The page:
I believe 100% in the importance of "mindset" in successfully accomplishing goals. If you believe in your heart of hearts that you either don't deserve success or lack confidence, you simply will not. All of your efforts will be in vain because you are programmed to fail.

How can you tell if your mindset is productive or not? Listen … REALLY LISTEN … to your internal conversation. If you blame others, create excuses or talk about yourself, TO YOURSELF, in a negative way, success will be elusive. If you have time, click on this link and watch this video (High Performance Mindset). In it Michael Gervais, the performance psychologist for the Seattle Seahawks, discusses the importance of this concept. Coach Pete Carroll chimes in as well.

My objective here is to discuss what you need to do once your belief in yourself is unshakable. My friend John Assaraf calls it the Law of GOYA (Get Off Your Ass). I just call it "discipline." My definition of that word: "Doing WHAT needs to be done … WHEN it needs to be done … THE WAY it needs to be done … EVERY TIME!

Start here: Decide what you want to do, what you want to have, and who you want to be and find someone who already has those things. Go to great lengths to meet that person. Copy what they do. Sounds simple; it is! Simple … but not easy! Without discipline … as the saying goes … the road to Hell is paved with good intentions. Here's an example from the best at what he does:

Do You Have the Necessary Discipline?Tom Brady is arguably the best quarterback in the history of the National Football League. Success, as they say, speaks for itself. What you see on the football field, however, is the result of what he does OFF of the field.

• Every morning Tom speaks to his neuropsychologist. He believes that his mind, his body, and his spirit have to be aligned in order to be his best.

• Tom's business partner, and Godfather to one of his children, is Alex Guerrero. Although officially he is Tom's "body coach," he is arguably the most important person in his life, save his supermodel wife, Gisele Bundchen, and his head coach, Bill Belichik. His teammates refer to Guerrero as Mr. Miyagi (the character in The Karate Kid). He is largely responsible for Brady playing at an MVP level in his late 30s and for Brady's aspiration to play until his late 40s or even 50.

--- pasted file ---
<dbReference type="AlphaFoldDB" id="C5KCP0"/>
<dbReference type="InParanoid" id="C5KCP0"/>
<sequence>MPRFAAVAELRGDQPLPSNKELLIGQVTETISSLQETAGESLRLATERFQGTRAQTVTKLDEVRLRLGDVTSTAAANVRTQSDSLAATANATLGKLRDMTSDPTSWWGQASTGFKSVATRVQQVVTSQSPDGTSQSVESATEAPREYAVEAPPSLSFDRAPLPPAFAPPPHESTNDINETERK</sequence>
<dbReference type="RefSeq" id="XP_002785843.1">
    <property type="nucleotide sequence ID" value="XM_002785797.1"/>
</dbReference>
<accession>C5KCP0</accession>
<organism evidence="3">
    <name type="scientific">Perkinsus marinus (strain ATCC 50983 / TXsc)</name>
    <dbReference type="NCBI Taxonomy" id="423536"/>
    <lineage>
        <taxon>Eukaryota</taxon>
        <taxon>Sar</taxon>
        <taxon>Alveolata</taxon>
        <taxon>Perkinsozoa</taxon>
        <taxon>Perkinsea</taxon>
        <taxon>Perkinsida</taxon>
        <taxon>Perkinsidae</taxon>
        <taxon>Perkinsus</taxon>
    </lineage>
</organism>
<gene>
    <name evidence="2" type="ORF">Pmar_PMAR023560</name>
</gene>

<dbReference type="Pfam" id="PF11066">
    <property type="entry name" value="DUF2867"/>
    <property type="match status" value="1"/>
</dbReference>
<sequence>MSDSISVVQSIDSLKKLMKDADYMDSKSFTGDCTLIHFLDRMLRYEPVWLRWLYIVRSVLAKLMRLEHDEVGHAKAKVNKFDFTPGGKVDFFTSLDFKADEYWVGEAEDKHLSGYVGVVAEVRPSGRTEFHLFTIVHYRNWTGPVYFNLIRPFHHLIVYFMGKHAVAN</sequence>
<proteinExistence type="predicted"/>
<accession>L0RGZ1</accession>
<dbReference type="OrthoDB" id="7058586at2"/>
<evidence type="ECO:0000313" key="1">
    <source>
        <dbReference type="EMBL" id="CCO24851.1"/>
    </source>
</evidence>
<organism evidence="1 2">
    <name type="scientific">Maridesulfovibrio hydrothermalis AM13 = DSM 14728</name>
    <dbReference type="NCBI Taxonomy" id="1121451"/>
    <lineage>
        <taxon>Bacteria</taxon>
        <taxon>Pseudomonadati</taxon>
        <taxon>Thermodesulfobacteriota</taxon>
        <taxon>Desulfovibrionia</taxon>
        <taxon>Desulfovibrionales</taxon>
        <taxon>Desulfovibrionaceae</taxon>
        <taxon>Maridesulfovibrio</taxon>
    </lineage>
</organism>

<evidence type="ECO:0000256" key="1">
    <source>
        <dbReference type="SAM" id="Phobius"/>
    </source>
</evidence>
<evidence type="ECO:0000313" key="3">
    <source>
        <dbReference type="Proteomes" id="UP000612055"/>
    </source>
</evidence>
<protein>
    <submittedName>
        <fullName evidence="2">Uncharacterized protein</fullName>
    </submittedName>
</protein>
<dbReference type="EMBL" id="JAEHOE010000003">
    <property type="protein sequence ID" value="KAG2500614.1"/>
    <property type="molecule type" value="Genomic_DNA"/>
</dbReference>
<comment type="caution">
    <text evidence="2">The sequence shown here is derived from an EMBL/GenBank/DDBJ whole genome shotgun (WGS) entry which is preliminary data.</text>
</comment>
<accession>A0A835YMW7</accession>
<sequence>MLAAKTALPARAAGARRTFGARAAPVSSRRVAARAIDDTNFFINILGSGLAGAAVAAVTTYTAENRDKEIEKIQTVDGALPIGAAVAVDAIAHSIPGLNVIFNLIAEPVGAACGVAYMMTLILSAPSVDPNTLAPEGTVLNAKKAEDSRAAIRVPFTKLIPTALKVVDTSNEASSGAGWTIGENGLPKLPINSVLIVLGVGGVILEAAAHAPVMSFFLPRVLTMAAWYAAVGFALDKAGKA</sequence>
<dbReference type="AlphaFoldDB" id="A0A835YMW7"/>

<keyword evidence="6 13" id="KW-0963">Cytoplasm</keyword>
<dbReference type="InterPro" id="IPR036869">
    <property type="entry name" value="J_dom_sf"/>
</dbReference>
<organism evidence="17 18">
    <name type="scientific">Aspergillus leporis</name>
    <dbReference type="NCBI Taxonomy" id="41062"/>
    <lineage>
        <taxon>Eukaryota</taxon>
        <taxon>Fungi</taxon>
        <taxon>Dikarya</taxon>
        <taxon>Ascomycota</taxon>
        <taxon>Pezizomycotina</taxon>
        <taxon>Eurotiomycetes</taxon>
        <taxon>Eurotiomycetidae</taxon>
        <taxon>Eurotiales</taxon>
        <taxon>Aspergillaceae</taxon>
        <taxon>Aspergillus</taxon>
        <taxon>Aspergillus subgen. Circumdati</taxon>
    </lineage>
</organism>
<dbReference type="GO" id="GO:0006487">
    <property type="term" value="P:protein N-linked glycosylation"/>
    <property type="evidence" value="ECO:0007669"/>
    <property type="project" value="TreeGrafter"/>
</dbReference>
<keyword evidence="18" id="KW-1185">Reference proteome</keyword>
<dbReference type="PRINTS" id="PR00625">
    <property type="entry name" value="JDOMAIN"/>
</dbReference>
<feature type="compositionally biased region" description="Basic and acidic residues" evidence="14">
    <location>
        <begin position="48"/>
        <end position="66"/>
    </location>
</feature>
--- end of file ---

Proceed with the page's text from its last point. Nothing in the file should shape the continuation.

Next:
• Brady's schedule is planned three years in advance. Every day of it is micro-managed. Treatment, food, workouts, rest, recreation. Per Guerrero: "The whole idea is to program his body to do what we want it to do. We don't let the body dictate. WE dictate."

• Here's a typical Brady vacation day in the off-season: Wake up; work out; have breakfast with Gisele and his children; hang at the beach; nap on schedule; surf; work out again.
He goes to bed early; eats well (more shortly) and avoids alcohol.

• Rather than lifting (metal) weights, Brady uses bands. If you think that one can't get a grueling weight workout with bands, I use them as well. In my arsenal, my exercise bands give me up to 330 pounds of resistance. Guerrero wanted Brady to have more muscle pliability. He noticed that Brady's muscles had become short and brittle using typical weight training.

• Brady's diet is geared, among other things, to give him a balance of acid and alkaline. He consumes food accordingly: 80% alkaline and 20% acidic. Trust me; that isn't easy. His diet is seasonal. In the summer, when it's time for "hot property" foods, he'll consume (for example) red meat. In the winter, he consumes mostly "cold property foods." His diet then is mostly raw. The goal is to maintain balance and harmony through his metabolic system.

• Brady struggles with sleep patterns, so to unwind after games and practices, he does cognitive exercises to destimulate his brain. That allows him to get to sleep by 9 p.m. and wake up without an alarm.

• Brady completes a brain resilience program. After a thorough analysis, he had a program created to workout his brain the way he works out his body. It enables him to process information more quickly than would otherwise be the case. That, in turn, enables him to read defenses between plays and make adjustments on the fly. He believes that his edge is in his mental resiliency and quick processing capability.

I could continue with the long list of things he does to be his best. The point is this: If YOU want to be YOUR best, you have to do the work. Doing the work means both doing the right things, and doing those things right. Otherwise, what's the point?!

Author's Bio: 

Rand Golletz is the managing partner of Rand Golletz Performance Systems, a leadership development, executive coaching and consulting firm that works with senior corporate leaders and business owners on a wide range of issues, including interpersonal effectiveness, brand-building, sales management, strategy creation and implementation. For more information and to sign up for Rand's free newsletter, The Real Deal, visit http://www.randgolletz.com